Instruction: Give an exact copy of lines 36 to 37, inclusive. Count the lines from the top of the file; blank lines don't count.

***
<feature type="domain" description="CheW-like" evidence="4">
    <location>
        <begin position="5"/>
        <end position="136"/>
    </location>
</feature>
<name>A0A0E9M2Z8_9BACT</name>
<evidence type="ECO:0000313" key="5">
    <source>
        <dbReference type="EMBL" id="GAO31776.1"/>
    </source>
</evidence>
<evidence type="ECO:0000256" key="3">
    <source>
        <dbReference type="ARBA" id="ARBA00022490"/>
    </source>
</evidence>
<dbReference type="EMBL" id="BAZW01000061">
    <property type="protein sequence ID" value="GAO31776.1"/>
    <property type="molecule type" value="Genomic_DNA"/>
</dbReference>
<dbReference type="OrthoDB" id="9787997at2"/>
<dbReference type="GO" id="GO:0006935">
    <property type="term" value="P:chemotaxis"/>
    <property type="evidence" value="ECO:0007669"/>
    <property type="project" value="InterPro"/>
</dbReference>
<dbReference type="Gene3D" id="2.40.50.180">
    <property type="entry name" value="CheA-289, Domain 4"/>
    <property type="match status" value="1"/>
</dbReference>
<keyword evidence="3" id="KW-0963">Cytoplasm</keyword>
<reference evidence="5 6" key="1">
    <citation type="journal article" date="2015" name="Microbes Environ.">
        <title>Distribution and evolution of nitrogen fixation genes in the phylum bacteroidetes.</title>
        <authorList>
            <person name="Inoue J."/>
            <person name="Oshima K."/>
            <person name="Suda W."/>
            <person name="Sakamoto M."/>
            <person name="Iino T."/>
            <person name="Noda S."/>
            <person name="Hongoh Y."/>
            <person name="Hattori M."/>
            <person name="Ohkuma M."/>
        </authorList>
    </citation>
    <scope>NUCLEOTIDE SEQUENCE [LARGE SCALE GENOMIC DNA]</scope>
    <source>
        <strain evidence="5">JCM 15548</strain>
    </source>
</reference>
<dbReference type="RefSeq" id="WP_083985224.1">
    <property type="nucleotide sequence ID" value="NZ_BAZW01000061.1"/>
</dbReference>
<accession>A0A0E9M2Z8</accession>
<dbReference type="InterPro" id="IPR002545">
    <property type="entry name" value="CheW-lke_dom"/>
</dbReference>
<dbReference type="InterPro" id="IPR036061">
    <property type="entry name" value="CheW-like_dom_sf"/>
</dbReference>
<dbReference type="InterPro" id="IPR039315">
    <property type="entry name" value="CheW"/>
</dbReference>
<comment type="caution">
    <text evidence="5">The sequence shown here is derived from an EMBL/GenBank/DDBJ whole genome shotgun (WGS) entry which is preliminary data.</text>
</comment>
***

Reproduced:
        <authorList>
            <person name="Inoue J."/>